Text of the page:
Yi Ding: Introduction to Causal Inference and Minimax Crossover Designs

Monday, November 11

12:30-1:00pm (note shorter time)

JCL 390

Introduction to Causal Inference and Minimax Crossover Designs

Food today is from Modern Chinese Cook Book.

Despite normally occurring every other week, this week we have another Student Seminar talk, and next week another! Come and eat some free food!

This week Yi Ding is giving a practice talk about statistical experimental design,

Introduction to Causal Inference and Minimax Crossover Designs

Causal inference, or the problem of causality in general, is one of the most important topics in statistics, while not many people are aware of it, especially those in computer science. Causal inference has received a lot of attention in recent years. The question is simple, is correlation enough for inference? You may not be sure about the answer, but you may have heard this: correlation does not imply causation.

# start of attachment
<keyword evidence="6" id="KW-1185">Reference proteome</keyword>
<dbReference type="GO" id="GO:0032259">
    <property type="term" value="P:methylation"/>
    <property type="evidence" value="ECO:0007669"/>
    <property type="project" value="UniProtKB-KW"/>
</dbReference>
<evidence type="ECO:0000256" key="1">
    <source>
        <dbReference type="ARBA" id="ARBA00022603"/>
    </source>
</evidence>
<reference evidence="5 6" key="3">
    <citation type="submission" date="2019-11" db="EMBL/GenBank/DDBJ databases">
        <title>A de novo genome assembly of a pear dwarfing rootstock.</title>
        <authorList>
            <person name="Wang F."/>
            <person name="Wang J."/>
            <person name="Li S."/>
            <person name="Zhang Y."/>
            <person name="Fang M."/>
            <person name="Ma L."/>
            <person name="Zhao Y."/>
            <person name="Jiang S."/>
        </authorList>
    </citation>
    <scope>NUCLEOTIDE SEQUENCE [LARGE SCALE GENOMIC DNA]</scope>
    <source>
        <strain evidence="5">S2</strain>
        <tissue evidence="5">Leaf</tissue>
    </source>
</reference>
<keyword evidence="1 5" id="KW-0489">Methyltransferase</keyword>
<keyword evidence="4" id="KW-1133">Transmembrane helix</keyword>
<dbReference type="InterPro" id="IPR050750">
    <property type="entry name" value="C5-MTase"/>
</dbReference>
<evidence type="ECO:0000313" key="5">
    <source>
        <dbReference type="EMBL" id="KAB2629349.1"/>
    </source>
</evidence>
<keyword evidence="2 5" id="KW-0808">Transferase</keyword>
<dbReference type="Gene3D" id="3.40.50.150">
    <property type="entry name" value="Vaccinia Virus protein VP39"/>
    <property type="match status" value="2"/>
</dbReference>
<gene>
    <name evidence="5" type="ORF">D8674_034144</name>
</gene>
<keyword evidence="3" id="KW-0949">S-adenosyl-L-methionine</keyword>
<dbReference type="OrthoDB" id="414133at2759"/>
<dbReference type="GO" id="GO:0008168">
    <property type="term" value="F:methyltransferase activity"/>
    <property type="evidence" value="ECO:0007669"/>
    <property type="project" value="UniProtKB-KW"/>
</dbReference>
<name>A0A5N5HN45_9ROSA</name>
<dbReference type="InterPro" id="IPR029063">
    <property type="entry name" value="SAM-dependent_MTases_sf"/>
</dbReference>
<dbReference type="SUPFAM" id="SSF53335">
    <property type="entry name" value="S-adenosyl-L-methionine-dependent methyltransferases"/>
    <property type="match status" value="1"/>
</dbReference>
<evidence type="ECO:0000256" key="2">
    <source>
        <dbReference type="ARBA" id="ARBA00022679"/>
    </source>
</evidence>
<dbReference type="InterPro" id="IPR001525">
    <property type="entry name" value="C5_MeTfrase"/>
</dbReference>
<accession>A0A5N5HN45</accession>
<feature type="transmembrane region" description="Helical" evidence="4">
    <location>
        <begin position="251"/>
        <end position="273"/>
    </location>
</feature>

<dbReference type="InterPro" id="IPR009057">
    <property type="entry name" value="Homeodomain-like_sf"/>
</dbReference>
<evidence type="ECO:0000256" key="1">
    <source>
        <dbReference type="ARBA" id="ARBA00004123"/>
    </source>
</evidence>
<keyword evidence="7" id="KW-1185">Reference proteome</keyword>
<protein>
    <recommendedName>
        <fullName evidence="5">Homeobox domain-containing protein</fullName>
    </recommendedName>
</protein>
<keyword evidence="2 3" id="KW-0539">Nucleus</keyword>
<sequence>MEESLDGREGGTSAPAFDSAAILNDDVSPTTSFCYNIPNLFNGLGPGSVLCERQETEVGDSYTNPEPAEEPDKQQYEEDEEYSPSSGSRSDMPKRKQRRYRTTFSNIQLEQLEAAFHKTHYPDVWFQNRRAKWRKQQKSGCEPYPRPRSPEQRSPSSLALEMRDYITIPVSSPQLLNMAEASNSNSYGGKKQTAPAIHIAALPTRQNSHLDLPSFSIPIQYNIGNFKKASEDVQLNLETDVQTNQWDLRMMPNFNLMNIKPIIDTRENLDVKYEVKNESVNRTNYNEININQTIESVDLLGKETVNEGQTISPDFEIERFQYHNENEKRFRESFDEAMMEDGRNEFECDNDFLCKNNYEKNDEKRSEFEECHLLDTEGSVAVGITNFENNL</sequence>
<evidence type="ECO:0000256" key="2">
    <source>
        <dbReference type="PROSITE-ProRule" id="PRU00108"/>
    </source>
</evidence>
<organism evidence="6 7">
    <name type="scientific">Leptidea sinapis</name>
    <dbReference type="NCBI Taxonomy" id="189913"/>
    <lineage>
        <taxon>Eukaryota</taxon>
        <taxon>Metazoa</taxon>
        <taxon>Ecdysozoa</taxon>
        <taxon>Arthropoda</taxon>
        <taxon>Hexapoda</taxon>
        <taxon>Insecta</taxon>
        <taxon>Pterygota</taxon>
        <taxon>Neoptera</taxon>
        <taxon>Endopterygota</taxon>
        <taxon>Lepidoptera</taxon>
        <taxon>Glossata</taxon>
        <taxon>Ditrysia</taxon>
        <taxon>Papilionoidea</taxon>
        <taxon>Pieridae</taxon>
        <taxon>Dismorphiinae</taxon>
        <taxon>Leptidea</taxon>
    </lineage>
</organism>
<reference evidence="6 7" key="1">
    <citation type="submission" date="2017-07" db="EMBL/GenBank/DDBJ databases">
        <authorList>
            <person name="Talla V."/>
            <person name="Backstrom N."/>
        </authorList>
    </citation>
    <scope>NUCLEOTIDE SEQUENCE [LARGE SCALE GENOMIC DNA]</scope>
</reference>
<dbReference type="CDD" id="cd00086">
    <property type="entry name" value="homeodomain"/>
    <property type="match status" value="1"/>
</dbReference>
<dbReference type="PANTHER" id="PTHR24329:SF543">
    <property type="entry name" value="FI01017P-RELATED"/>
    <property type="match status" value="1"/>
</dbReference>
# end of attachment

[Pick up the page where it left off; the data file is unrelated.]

One related topic to causal inference is design of experiments. In this talk, I will discuss crossover experiments, where two broad classes of treatment effects are typically considered: direct effects that capture the instantaneous impact of the treatment, and carryover effects that capture the lagged impact of past treatments. Existing approaches to optimal crossover design usually minimize a criterion that relies on an outcome model, and on assumptions that carryover effects are limited, say, to one or two time periods. The latter assumption is problematic when long-range carryover effects are expected, and are of primary interest. We derive minimax optimal designs for estimating both direct and carryover effects simultaneously. In contrast to prior work, our minimax designs do not require specifying a model for the outcomes, relying instead on invariance assumptions. This allows us to address problems with arbitrary carryover structure, such as those encountered in digital experimentation.